Navigating Mental Health Assessments: Understanding GAD-7, PHQ-9, and DASS-21

May 16, 2024
# min read

Mental health assessments can help you keep track of your psychological well-being and identify potential concerns that may require professional attention. These popular assessments promote self-awareness, helping individuals track their mental health over time. In this post, we'll explore three common assessments: the Generalized Anxiety Disorder 7-item (GAD-7) scale, the Patient Health Questionnaire-9 (PHQ-9), and the Depression Anxiety Stress Scales 21 (DASS-21), with a particular focus on DASS-21, which we employ in our program.

The GAD-7 for Anxiety

The GAD-7 is a brief measure primarily used to screen for generalized anxiety disorder. It consists of seven questions that assess the severity of various signs of anxiety over the past two weeks. Health professionals often use it to monitor symptom severity and response to treatment. It is a straightforward tool that can help individuals recognize possible anxiety-related symptoms in a non-clinical setting.

The PHQ-9 for Depression

The PHQ-9 functions similarly to the GAD-7 but focuses on depression. This questionnaire includes nine items, which align with the diagnostic criteria for major depressive disorder. The PHQ-9 is widely utilized in both clinical and research settings to assess the presence and severity of depressive symptoms. Like the GAD-7, it can also provide insight into the efficacy of treatment over time.

Our Pick: the DASS-21

At TheraHive, we use the DASS-21, a set of three self-report scales designed to measure the negative emotional states of depression, anxiety, and stress. Each of these three scales contains seven items, making it a comprehensive tool for evaluating a broad spectrum of emotions. The DASS-21 helps us understand the impact of our courses on participants' mental health and raises awareness about various emotional states. It's a crucial component of our educational toolkit, enabling participants to reflect on their emotional well-being effectively.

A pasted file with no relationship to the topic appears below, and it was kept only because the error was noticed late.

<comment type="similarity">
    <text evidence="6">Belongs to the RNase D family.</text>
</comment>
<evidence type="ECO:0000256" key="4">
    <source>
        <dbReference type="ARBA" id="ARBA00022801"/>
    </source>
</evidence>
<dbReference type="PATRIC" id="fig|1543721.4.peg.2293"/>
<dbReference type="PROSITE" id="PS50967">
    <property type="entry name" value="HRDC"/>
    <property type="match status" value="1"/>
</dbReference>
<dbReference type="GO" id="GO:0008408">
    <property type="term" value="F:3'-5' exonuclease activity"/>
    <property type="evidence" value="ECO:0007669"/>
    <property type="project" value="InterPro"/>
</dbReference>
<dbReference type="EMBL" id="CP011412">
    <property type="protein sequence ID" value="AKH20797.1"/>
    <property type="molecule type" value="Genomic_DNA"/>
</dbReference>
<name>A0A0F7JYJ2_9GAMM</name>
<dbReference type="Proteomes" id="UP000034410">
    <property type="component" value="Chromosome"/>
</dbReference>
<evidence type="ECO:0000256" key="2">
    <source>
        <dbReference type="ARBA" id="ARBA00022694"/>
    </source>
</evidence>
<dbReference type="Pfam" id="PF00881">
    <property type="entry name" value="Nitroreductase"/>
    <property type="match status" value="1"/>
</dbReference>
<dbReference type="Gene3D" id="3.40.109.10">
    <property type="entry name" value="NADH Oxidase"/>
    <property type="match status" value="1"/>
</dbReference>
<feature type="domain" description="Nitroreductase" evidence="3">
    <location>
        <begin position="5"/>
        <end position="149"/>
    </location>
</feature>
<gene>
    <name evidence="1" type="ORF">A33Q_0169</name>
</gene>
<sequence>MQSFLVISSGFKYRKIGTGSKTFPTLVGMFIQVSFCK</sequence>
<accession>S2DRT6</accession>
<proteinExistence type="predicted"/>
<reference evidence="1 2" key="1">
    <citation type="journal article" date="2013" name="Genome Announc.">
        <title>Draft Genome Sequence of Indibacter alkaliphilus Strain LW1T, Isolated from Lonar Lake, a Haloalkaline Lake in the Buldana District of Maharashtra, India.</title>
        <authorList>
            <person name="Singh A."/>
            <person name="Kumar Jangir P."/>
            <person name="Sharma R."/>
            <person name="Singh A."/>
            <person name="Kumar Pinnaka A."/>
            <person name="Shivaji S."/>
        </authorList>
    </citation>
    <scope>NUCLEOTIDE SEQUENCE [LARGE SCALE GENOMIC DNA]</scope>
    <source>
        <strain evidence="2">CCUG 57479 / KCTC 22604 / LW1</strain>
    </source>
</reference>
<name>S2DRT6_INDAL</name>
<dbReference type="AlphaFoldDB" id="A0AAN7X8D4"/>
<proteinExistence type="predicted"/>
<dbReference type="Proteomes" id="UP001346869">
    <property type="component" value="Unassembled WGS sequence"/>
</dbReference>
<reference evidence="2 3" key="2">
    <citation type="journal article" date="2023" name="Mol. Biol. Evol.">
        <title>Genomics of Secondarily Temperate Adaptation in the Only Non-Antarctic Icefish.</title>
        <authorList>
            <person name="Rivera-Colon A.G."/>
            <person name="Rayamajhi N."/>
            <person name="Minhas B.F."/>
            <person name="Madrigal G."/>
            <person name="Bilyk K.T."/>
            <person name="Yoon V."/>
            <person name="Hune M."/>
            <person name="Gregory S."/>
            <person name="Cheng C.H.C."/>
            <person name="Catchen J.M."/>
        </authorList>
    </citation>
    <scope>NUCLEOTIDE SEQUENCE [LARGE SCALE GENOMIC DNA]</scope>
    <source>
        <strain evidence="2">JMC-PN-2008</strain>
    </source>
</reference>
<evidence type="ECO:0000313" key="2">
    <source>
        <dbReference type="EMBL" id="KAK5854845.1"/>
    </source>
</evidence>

Using Assessments Responsibly

While these tools are beneficial, it's essential to approach them with an understanding of their limitations. These assessments are not diagnostic tools nor a substitute for professional healthcare advice. They are best used as a preliminary step in identifying potential issues that may warrant further professional evaluation. In educational settings like ours, assessments help us gauge the impact of our mental health courses on learning and awareness.

For those tracking changes in their mental health over time, incorporating assessments like the DASS-21 alongside diary cards can provide a nuanced view of how responses evolve, which can be particularly valuable in therapeutic or educational contexts.

How Often Should You Use These Assessments

Taking these assessments over time can help you monitor your progress as you work to improve your mental health. For example, a cadence we often recommend to TheraHive students is to use these assessments to check in on their progress every three months. It's natural for results to fluctuate amidst the ups and downs of life, so don’t get disheartened if you don’t always see improvement.

Mental health assessments like the GAD-7, PHQ-9, and DASS-21 are powerful tools that can enhance our understanding of mental health and provide insights into our emotional wellbeing. However, they should be used judiciously and within the context of professional guidance. Whether used in educational settings or personal monitoring, these tools can support a broader strategy aimed at fostering greater mental health awareness and facilitating early intervention strategies.


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